Production: Mad Science Institute
Production Size: Independent
Project Length: Audio Book ~ 5 finished hours
Project Format: Digital Audio
Posted On: 6/24/2015
Production Location: Everett, WA
Production Company: Siege Tower Entertainment
Auditioning Online Only
Compensation: $400 flat fee.
Sophia “Soap” Lazarcheck is a girl genius with a knack for making robots-and for making robots explode. After her talents earn her admission into a secretive university institute, she is swiftly drawn into a conspiracy more than a century in the making.
Sophia “Soap” Lazarcheck (Female, Young, Any Ethnicity)
Soap serves as the narrator for half of the novel. She’s highly intelligent, quite nerdy, and has a distinct tendency to be oblivious to innuendo and the mechanics of social interaction. Although she’s only 16, she has just enrolled in college and for the first time in her life feels like she belongs to something. When her new school is threatened, she must defend her new home and new friends.
Supporting characters (Various genders, ages, and ethnicities, Young, Any Ethnicity)
Other character voices must be distinctive enough not to be confused with Soap or with each other.
Record a reading of the attached novel excerpts, save file as YourName_MadScience as the file name. Please save audio files in mp3 or wav format. For example: JaneDoe_MadScience.mp3
Must have access to own recording equipment.
My experiment exploded. Again.
Now I’m thirty feet above a concrete sidewalk, dangling from the railing of a gigantic, burning doomsday machine designed to bring civilization as we know it to a sudden and very messy end. Oh, and BTW: my fingers are slipping.
My name’s Sophia, but people call me “Soap.” They also call me a mad scientist, which I hate. Everyone knows mad scientists are old men in white coats who build monsters and death-rays and stuff and then laugh like maniacs while trying to conquer the world. I’m a sixteen-year-old girl, and whoever heard of a girl being a mad scientist? Besides, I don’t mean to keep blowing things up. For me, explosions are just a bad habit, like talking with your mouth full or chronic butt-dialing. The only difference is that my bad habit causes widespread property damage.
So how did I end up here? It sort of started when one of my gizmos accidentally caused a couple dozen cell phones to explode while they were still in people’s pockets. On the up-side, that experiment got me a college scholarship. On the down-side, it set off a chain of events that included chasing a lizard monster through a radioactive basement and being kidnapped by a motorcycle gang. And now I’m stuck between burning alive and falling to my death.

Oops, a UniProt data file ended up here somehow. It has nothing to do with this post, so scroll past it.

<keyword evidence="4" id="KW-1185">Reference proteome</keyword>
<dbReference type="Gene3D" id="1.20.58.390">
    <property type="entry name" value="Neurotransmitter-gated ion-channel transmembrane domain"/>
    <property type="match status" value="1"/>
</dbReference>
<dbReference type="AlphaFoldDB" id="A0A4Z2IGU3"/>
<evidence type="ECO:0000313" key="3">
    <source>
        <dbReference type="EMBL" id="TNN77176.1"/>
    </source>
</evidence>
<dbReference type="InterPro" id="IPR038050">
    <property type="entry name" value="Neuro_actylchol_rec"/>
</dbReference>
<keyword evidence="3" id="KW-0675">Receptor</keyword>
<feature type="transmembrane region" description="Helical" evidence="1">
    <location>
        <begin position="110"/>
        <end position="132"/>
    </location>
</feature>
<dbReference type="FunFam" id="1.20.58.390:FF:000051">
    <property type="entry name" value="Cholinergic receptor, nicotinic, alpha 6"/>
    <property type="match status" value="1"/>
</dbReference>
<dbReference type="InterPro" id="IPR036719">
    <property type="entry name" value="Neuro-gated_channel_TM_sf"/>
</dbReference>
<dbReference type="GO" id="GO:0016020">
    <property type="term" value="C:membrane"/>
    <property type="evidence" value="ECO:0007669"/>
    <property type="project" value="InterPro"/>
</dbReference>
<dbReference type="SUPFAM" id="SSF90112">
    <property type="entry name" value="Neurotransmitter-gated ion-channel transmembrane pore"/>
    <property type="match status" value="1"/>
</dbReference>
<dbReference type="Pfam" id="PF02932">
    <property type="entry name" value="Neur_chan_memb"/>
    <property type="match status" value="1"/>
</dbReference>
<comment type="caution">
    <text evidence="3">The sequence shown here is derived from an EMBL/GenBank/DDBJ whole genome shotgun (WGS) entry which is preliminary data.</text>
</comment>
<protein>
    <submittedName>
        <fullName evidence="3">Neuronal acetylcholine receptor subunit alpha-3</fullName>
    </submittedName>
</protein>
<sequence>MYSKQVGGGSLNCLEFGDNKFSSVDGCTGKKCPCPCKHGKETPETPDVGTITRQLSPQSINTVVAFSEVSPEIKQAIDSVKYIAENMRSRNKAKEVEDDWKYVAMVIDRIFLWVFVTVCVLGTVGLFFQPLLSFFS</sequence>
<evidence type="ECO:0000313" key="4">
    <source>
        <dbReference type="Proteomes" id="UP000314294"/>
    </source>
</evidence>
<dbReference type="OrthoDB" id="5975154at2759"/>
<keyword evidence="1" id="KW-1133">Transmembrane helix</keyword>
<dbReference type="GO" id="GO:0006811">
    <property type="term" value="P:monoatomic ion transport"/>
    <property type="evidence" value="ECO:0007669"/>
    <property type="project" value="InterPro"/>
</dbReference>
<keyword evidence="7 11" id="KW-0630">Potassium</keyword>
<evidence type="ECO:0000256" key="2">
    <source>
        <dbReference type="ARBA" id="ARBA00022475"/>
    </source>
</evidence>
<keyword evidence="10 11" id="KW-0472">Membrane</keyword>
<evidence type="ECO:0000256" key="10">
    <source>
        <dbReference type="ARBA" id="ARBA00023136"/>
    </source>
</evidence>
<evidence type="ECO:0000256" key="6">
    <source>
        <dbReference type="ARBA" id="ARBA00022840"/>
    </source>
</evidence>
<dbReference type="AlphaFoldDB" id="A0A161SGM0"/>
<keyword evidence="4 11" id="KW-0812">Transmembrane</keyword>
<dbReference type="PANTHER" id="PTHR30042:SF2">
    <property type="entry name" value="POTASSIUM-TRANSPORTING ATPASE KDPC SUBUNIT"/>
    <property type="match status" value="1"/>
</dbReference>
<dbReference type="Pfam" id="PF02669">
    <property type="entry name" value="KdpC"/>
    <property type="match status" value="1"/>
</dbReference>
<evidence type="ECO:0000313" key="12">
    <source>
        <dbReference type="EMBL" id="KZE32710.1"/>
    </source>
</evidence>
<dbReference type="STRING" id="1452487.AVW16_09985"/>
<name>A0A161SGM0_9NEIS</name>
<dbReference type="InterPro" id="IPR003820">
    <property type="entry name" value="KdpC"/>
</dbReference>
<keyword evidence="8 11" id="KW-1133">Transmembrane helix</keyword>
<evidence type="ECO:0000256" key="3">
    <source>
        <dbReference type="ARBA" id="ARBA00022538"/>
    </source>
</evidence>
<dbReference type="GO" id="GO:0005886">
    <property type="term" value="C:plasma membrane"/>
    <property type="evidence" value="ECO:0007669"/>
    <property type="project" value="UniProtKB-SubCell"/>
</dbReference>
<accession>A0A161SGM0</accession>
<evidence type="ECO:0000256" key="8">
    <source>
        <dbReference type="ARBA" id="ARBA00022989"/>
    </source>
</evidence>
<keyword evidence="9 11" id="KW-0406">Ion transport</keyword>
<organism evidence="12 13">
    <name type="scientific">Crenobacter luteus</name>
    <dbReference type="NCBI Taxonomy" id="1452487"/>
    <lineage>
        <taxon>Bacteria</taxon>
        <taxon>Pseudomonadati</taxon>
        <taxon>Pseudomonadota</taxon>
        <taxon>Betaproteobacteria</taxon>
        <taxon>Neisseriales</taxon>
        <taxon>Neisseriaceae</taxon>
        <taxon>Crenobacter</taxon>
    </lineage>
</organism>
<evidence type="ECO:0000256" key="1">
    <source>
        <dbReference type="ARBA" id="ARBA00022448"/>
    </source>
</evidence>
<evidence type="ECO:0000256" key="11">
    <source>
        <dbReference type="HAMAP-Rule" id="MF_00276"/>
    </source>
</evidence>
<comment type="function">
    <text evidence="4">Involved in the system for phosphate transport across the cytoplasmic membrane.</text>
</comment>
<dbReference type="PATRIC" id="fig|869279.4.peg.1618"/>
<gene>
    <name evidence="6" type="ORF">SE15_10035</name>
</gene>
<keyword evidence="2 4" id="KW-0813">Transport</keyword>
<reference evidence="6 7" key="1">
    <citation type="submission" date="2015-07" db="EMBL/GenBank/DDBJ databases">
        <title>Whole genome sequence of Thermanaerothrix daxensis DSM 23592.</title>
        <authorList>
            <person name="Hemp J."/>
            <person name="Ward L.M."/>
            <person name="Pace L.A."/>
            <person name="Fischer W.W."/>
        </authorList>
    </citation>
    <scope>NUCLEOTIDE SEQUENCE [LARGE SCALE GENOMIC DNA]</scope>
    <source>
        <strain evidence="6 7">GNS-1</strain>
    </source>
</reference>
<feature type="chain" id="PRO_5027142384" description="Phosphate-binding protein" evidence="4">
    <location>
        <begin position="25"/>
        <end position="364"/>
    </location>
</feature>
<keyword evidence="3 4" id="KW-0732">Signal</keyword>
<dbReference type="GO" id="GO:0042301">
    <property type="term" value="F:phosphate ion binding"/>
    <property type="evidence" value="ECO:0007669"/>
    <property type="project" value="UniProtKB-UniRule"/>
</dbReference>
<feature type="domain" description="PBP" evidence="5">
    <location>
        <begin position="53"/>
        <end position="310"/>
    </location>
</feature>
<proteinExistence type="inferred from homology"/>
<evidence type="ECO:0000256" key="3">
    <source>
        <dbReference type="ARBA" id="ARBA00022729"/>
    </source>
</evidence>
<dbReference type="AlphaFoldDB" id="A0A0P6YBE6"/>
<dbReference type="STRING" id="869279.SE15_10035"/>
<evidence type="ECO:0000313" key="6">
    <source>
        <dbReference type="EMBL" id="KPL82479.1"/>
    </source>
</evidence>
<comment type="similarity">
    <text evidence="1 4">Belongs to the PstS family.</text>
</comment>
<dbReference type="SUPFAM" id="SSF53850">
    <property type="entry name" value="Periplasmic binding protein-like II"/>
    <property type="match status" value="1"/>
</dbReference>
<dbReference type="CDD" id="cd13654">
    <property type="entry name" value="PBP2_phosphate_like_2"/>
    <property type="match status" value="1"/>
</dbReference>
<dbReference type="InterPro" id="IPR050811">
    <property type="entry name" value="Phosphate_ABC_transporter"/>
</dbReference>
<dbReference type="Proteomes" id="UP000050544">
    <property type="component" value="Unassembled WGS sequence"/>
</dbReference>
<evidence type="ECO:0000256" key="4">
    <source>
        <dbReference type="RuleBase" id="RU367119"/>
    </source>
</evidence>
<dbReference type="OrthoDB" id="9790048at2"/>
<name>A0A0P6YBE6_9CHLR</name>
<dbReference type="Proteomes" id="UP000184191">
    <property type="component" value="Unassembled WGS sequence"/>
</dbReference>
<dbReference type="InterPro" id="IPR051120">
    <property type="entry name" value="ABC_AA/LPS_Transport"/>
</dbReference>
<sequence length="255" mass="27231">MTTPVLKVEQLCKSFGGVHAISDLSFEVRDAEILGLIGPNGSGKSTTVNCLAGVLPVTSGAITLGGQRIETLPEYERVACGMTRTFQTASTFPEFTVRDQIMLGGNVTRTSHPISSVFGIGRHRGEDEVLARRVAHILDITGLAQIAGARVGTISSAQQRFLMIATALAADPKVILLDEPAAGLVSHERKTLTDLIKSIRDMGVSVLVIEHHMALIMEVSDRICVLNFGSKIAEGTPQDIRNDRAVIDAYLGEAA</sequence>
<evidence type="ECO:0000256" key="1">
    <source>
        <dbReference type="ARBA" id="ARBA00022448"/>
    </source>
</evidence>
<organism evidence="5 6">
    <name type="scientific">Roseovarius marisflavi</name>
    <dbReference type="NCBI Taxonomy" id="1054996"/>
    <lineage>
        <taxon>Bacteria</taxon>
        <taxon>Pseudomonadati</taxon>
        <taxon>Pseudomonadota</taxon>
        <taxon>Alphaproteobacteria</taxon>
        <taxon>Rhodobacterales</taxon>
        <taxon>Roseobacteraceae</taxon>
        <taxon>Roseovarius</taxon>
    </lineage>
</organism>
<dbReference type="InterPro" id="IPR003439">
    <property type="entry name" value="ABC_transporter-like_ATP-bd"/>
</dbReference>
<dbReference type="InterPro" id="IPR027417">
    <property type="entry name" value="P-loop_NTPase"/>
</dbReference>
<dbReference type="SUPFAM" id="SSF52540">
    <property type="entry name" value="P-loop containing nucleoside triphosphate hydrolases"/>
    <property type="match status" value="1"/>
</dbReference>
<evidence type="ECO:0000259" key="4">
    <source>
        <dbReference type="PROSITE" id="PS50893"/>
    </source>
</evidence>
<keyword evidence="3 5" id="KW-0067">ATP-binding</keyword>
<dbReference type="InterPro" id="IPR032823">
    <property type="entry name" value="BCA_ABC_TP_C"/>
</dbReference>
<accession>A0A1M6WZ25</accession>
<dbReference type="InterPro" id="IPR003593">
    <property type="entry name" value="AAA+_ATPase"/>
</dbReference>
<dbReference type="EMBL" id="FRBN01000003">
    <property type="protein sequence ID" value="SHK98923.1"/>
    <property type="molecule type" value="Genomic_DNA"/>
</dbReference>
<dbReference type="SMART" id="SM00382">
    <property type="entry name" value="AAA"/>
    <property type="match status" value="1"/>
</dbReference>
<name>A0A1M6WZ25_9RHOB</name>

To be fair, half of the story belongs to my cousin, Dean. For him, it started 16 days ago, when the woman he loved showed up out of nowhere. This was the same woman who offered me admission to the college, so it’s probably fair to start the story with them.
Victor led me back to a table by the far wall, near the stairs that went up to the study area. Nikki was sitting there as pretty as always in a pink sweater. She always wears pink, probably because it goes so well with her chocolate-colored skin tone. Even her lab coat is gumball-pink, and on the back it says “Better to be Feared than Loved” with big skull-and-crossbones symbol to represent poison (not pirates) because she’s a chemist. A skull-and-crossbones is kind of a funny thing to see embroidered in shades of pink, but Nikki says it’s important for a lady to be pretty when it suits her needs and dangerous when it doesn’t. She says it in her nice southern accent which always makes her sound as sugary as sweet tea, even when she’s cussing someone out.
“Soap, darlin’,” she said as I sat down. “You look miffed. What’s on your mind, sugar?”
I like it when she calls me nice names, because it’s a sign of affection that even I can’t miss. This time, however, it didn’t cheer me up.
“That stupid zombie tag game!” I just about yelled. “They tagged me with sock balls. Sock balls! I never want to play again.” I slurped up another cheese-covered chip and thought about it. “On the other hand, if we can eliminate that one last human player, we’ll get to start a new round right in time for Halloween, and this time I could be prepared for the sock balls…”
Nikki cleared her throat, which I’ve learned is a polite way of saying “shut up,” so I listened.
“I called y’all here to talk about the future of the Institute. Particularly the new students.”
“What do you want us to do?” Victor said to Nikki. “The newbies are smart. They’ll figure things out. Meanwhile, I’ve got research to do.”
“That’s not a very welcomin’ attitude, Victor,” she said. “Besides, I happen to know that the president of the university wants to shut us down if we don’t fill up our student roster. What’s more, he told campus security to keep an eye on us—all’a us, new and old.”
“Wait a minute,” Victor said. “How do you know what he said to campus security?”
“A lady never reveals her sources,” she smiled mysteriously. “The important thing is that we’ve gotta be kind to our new students. Make sure they stick around and stay out of trouble. You know: take them under our wings.”
Victor drummed his fingers on the table. “Are you sure you’re not just trying to become queen bee by organizing everyone around you?”